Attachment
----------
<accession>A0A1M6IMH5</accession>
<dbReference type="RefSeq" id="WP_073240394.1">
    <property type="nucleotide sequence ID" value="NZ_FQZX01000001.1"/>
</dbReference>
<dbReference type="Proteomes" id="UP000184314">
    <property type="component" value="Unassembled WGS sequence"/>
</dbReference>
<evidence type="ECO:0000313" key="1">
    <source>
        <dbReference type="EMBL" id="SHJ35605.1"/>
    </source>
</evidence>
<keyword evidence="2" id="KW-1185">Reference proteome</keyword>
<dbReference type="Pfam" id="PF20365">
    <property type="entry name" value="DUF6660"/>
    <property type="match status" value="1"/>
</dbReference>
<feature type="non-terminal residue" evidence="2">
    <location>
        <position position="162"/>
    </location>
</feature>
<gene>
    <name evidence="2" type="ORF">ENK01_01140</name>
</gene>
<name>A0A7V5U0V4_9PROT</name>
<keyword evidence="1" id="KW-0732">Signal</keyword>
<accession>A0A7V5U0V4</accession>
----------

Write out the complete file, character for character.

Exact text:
<accession>A0A1M6IMH5</accession>
<dbReference type="RefSeq" id="WP_073240394.1">
    <property type="nucleotide sequence ID" value="NZ_FQZX01000001.1"/>
</dbReference>
<dbReference type="Proteomes" id="UP000184314">
    <property type="component" value="Unassembled WGS sequence"/>
</dbReference>
<evidence type="ECO:0000313" key="1">
    <source>
        <dbReference type="EMBL" id="SHJ35605.1"/>
    </source>
</evidence>
<keyword evidence="2" id="KW-1185">Reference proteome</keyword>
<dbReference type="Pfam" id="PF20365">
    <property type="entry name" value="DUF6660"/>
    <property type="match status" value="1"/>
</dbReference>
<feature type="non-terminal residue" evidence="2">
    <location>
        <position position="162"/>
    </location>
</feature>
<gene>
    <name evidence="2" type="ORF">ENK01_01140</name>
</gene>
<name>A0A7V5U0V4_9PROT</name>
<keyword evidence="1" id="KW-0732">Signal</keyword>
<accession>A0A7V5U0V4</accession>